In lieu of an abstract, here is a brief excerpt of the content:

  • Parables of Narrative Imagining
  • David Herman (bio)
Mark Turner. The Literary Mind. Oxford: Oxford UP, 1996.

The literary mind? The literary mind? The literary mind? Any which way you parse it, the title of Mark Turner’s provocative, elegantly written study seems to beg important questions, assume things that do not by any means go without saying. First parse: is there in fact a literary (part of the) mind? That is, is there some nondiscrete but semi-autonomous module of cognitive capacities required for using and understanding literary discourse—a module that takes information (as its input) from other modules, operates on that information in some way, then feeds the transformed information (as its output: “literature”) into yet other modules, which in turn take that information as their input? 1 Second parse: assume that there is some module involved in the production and interpretation of literary discourse. Then of what nature, exactly, are the operations performed within that module, and how do they operate on the input in a way that makes the output specifically literary? How precisely is literature born from this process or set of processes? Doesn’t this kind of account suffer from all the disadvantages (inexplicitness, for example) that it inherits from its parent model, the black-box explanation? Third parse: should we even be talking about “minds” at all in connection with literature and the study of literature? Hasn’t “The Intentional Fallacy” and everything that has happened since in the fields of critical and cultural theory—from Marxism and poststructuralism to New Historicism and cultural studies—taught us to center critico-theoretical discourse anywhere but in “the mind”? Hasn’t all this research exposed the mind (of the author, reader, subject, or postsubject, as the case may be) as a construct with more or less noxious political and cultural properties? Are not the discourses of and about the mind so many strategies of interpellation—vehicles by which ideology can work to implant the illusions of inviolable inwardness, unchanging essence, and predetermined identity within a subject that takes such imagined realities to be its real conditions of existence? 2

Turner does not directly address any of these questions—at least in the way that I have framed them. That may be grounds for criticism: if you are using a title that can be construed as polemical, then the onus is on you to explain just how the title positions your work in a wider context of argumentation. But at the same time, Turner’s analysis reformulates the underlying problems to which some of my questions point, thus raising [End Page 20] other, equally important issues. Coming to terms with these other issues may change the way we ask questions about things like literature and the mind. Specifically, as part of a larger “cognitive revolution” now unfolding in social-scientific and humanistic disciplines ranging from linguistics to literary and narrative theory, Turner’s book provides ample reasons for not thinking the idea of mind tantamount to an ideology of mind. 3 After all, reducing mind to an ideology of inwardness leaves unexplained any number of basic facts about perception, cognition, and language processing. There is, for example, our ability to use “image schemata” such as motion along a path and bounded interior to make sense of events like milk being poured into a cup, on the one hand, and contained spaces like the ones inside bottles, heads, and houses, on the other hand [Turner 16]. Relying on such schemata, I don’t regularly try to pour wine into a cutting board or to measure, in miles per hour, the speed of an asparagus stalk as it sits on the kitchen counter.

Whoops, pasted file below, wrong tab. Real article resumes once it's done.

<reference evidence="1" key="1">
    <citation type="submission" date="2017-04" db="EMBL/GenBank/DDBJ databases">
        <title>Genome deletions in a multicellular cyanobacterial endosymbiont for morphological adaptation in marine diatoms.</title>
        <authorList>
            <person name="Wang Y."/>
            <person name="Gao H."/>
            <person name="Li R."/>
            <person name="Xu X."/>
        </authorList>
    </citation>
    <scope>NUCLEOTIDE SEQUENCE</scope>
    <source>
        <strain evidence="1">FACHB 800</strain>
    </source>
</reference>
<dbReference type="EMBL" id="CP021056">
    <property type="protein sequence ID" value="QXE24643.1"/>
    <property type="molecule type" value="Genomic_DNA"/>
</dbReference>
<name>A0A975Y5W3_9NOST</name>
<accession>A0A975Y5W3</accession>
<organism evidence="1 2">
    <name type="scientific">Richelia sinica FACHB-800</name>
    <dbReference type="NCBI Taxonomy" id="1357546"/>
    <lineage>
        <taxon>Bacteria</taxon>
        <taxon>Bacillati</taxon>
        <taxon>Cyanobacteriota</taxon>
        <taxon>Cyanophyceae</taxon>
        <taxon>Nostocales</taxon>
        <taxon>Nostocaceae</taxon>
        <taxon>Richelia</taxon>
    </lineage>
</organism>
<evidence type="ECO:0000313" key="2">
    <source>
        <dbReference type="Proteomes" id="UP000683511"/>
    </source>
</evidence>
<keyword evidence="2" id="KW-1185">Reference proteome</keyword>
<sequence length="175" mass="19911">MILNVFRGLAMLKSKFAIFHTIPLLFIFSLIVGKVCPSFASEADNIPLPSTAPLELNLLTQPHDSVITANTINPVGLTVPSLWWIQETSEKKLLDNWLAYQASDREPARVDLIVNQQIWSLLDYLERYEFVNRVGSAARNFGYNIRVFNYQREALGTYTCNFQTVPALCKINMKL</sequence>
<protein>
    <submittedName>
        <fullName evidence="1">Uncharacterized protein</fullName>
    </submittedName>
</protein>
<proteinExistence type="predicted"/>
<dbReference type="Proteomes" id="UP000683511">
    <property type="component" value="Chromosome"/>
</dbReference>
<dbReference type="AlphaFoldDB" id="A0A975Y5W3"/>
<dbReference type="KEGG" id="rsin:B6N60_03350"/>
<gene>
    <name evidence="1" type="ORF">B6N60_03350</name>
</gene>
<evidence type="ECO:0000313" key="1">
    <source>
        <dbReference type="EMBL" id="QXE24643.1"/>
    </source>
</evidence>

There is also—to invoke a slightly different cognitive-scientific vocabulary—our ability to make predictions about emergent situations and sequences of events on the basis of prior, stereotypical situations and sequences stored in the memory as knowledge representations sometimes called frames and scripts [see Schank and Abelson]. For example, the script associated with making a purchase guides me in my interaction with the person at a cash register, such that I can make seemingly effortless predictions about what this person wants me to do...

Additional Information

Print ISSN
pp. 20-36
Launched on MUSE
Open Access
Back To Top

This website uses cookies to ensure you get the best experience on our website. Without cookies your experience may not be seamless.